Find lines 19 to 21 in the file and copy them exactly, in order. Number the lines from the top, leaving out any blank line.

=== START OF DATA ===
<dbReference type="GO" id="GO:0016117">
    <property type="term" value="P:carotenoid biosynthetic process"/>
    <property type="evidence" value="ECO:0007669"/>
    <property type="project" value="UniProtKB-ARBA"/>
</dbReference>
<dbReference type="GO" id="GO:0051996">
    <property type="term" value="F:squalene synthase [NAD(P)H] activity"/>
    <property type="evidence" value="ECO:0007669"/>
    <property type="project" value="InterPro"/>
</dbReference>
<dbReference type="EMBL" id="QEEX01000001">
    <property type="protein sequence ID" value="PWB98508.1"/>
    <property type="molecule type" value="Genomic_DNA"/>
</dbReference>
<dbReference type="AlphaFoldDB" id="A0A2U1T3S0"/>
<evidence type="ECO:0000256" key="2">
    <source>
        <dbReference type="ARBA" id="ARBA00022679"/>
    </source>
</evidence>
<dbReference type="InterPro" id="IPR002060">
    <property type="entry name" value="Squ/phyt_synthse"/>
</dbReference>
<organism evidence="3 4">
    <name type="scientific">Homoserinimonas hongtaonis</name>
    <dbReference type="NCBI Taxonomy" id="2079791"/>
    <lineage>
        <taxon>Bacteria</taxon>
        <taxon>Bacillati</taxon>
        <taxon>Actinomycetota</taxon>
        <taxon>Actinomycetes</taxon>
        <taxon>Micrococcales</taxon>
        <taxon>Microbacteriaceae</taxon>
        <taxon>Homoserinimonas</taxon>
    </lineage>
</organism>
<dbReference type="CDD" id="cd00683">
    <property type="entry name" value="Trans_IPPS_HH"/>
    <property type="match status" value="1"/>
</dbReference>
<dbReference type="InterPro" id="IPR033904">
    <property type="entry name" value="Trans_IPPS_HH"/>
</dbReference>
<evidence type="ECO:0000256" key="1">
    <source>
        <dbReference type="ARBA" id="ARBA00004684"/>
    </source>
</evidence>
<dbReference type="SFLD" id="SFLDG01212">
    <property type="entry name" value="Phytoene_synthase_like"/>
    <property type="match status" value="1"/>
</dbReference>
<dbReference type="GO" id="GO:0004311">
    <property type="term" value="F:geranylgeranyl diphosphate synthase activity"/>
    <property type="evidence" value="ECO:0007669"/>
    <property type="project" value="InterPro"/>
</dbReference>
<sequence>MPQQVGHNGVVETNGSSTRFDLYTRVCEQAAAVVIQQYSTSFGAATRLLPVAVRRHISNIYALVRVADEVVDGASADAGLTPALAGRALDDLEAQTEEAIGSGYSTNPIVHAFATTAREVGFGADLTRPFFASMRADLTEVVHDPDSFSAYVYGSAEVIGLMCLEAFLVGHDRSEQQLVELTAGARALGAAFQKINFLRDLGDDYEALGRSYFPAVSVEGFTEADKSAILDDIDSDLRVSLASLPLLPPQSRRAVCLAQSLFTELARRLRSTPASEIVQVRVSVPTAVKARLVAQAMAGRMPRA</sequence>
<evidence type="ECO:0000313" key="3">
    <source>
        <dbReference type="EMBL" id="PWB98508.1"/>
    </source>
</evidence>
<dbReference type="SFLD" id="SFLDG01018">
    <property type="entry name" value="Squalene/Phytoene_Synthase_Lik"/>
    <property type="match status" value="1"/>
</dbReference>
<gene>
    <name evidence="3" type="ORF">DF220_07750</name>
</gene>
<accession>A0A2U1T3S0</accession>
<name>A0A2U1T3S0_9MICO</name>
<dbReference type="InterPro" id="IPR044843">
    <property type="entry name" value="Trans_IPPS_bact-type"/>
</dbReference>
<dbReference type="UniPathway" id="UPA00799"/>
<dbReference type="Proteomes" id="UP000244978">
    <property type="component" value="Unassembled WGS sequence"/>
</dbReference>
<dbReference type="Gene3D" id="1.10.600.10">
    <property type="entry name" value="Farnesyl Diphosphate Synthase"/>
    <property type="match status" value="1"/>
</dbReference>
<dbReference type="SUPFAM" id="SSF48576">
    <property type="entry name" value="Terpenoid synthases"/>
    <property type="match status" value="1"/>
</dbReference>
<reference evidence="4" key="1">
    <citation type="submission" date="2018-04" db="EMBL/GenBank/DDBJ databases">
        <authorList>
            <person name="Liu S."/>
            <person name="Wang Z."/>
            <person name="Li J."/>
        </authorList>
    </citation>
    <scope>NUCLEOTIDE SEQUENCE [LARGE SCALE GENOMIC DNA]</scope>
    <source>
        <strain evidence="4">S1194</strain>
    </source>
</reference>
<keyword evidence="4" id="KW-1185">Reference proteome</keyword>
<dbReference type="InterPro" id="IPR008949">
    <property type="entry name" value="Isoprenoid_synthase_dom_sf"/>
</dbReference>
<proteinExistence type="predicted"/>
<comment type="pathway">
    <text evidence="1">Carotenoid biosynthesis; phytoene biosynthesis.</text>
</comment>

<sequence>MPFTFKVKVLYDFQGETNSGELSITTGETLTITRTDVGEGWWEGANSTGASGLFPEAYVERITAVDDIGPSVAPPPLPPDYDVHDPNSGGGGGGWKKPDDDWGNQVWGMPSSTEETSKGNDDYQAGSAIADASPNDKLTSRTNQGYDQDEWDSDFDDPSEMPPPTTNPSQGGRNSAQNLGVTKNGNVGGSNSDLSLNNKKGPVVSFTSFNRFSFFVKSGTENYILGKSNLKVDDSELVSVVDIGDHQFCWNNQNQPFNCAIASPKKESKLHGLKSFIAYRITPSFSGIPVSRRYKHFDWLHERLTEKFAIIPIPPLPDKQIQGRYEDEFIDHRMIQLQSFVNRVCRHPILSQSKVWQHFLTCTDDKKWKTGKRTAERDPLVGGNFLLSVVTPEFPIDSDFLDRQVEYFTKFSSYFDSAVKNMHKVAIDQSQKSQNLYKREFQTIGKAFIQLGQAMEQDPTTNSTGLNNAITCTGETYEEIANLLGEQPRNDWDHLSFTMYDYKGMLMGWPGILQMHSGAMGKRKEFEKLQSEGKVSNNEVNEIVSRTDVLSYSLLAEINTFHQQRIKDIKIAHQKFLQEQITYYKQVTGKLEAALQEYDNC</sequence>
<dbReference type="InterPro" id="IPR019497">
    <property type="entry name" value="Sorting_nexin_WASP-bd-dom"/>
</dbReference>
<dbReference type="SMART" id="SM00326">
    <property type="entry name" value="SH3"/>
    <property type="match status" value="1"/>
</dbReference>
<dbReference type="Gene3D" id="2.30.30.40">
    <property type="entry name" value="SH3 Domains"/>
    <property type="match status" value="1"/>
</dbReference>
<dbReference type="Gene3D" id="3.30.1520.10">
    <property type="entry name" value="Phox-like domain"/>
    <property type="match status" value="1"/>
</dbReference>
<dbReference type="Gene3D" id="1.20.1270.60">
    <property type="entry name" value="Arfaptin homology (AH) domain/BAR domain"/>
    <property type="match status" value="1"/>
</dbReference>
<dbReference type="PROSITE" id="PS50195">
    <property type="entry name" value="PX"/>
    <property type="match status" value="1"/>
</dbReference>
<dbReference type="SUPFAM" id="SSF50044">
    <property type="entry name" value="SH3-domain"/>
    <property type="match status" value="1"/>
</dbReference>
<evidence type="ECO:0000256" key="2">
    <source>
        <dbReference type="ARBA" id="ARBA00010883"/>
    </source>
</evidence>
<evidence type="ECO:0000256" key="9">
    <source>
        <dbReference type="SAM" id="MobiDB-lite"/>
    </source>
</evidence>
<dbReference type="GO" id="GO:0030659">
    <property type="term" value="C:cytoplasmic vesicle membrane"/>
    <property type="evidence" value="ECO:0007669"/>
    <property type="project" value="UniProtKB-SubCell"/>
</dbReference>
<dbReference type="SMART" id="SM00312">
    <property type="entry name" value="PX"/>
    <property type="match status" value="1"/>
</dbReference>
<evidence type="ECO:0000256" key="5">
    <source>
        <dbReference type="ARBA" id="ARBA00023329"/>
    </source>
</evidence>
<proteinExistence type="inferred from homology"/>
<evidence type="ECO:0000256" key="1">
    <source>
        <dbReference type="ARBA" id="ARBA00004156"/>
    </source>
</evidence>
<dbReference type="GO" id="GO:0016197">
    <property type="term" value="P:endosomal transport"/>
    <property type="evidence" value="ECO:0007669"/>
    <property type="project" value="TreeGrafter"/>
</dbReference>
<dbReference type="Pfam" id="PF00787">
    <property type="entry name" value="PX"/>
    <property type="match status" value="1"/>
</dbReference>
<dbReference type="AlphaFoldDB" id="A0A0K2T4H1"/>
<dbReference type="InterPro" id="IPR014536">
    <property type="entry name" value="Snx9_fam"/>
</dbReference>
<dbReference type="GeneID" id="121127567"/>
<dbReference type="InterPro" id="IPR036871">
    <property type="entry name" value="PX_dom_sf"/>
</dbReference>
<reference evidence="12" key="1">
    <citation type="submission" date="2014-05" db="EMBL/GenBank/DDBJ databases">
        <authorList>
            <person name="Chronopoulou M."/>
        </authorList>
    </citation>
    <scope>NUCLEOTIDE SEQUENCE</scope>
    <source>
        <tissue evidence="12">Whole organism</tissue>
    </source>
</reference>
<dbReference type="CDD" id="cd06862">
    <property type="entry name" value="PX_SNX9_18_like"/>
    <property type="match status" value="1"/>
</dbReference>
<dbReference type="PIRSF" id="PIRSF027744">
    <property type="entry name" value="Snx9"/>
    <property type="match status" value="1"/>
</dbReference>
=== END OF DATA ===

    </source>
</evidence>
<dbReference type="InterPro" id="IPR002060">